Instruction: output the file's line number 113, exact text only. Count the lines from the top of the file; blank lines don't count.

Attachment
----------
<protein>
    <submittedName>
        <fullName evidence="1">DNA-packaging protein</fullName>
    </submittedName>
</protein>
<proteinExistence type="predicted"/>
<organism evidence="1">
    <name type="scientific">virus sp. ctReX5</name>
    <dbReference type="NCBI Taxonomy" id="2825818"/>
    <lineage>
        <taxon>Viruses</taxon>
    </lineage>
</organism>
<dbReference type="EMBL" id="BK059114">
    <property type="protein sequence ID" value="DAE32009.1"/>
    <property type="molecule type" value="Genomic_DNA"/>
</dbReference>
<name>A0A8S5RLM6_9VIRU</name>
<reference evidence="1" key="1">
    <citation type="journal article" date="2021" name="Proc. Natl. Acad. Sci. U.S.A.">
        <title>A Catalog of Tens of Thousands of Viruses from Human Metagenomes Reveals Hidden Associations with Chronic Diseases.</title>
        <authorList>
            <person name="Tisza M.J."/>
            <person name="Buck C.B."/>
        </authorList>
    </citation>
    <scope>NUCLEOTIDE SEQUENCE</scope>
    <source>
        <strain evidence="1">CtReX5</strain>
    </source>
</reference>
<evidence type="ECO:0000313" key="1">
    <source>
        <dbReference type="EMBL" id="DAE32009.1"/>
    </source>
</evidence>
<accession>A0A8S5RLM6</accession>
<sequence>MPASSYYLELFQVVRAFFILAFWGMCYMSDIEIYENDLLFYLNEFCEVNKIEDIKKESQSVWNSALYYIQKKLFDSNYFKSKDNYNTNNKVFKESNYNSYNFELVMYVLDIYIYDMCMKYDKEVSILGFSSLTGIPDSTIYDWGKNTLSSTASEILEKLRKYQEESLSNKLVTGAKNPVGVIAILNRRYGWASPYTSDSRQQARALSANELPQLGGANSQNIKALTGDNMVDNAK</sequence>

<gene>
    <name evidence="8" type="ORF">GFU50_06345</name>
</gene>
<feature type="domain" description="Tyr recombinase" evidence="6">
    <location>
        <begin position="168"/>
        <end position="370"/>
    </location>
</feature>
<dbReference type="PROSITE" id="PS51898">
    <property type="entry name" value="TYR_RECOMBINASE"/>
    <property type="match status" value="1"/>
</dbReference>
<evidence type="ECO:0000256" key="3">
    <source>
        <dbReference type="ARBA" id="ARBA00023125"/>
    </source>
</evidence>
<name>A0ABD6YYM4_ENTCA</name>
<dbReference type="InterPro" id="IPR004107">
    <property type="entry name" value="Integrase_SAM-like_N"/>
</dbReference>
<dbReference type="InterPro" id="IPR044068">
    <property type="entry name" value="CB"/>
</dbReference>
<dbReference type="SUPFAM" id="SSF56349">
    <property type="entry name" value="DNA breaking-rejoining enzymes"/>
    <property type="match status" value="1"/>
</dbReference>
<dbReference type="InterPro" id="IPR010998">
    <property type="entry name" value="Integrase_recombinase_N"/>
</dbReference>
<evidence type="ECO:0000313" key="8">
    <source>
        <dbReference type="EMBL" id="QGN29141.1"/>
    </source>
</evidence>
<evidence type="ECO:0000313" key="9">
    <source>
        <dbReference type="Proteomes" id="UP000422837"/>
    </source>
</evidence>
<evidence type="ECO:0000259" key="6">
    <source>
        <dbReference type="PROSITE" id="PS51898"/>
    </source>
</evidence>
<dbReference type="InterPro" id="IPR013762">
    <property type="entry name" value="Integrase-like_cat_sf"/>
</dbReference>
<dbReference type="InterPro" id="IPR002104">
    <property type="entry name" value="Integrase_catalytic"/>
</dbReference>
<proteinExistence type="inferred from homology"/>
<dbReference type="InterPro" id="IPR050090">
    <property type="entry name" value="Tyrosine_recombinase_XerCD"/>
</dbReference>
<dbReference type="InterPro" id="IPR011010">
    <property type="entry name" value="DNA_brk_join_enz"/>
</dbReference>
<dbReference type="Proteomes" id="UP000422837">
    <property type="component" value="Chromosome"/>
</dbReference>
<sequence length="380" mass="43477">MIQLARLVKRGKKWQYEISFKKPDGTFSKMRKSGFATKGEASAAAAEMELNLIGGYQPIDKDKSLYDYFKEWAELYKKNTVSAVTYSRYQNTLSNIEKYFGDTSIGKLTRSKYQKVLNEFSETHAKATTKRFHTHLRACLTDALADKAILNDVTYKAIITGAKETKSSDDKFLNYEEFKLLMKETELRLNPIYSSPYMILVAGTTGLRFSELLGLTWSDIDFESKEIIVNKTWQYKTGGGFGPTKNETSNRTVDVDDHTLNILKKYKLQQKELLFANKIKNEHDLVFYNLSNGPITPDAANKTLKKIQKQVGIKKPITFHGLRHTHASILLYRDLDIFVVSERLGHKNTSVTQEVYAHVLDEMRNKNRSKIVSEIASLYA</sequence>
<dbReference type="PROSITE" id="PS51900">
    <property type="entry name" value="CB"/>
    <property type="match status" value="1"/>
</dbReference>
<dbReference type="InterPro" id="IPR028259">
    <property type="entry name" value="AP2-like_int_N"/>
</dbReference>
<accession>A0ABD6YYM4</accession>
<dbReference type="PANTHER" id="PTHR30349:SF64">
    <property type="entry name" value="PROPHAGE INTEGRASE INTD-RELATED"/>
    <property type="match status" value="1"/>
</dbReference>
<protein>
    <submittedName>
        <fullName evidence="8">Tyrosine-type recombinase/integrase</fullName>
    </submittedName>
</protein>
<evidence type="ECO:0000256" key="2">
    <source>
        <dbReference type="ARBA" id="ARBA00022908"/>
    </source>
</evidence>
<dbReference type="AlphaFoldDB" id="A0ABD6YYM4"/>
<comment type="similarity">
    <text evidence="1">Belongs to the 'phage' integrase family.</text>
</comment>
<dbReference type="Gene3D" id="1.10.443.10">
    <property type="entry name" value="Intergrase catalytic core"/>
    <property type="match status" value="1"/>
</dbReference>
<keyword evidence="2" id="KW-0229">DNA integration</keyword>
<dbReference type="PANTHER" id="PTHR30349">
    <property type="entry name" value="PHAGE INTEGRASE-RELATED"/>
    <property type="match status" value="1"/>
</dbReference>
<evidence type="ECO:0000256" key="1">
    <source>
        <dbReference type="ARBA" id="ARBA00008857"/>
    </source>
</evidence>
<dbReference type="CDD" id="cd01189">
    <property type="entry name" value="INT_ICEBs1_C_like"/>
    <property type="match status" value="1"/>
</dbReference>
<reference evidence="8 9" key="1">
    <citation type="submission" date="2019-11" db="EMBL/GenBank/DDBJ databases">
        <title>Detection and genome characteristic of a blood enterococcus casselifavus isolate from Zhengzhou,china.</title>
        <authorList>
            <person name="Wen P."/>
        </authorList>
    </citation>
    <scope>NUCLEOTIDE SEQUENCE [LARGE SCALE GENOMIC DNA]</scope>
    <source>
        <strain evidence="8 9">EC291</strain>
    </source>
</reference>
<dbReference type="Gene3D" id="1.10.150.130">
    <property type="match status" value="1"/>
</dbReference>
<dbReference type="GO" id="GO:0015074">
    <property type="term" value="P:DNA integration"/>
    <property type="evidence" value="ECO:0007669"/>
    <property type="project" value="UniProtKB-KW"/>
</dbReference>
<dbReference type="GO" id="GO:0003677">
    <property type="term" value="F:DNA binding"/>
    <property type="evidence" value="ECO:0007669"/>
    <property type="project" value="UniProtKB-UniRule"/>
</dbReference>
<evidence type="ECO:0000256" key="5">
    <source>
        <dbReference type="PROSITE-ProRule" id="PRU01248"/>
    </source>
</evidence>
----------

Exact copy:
    <property type="match status" value="1"/>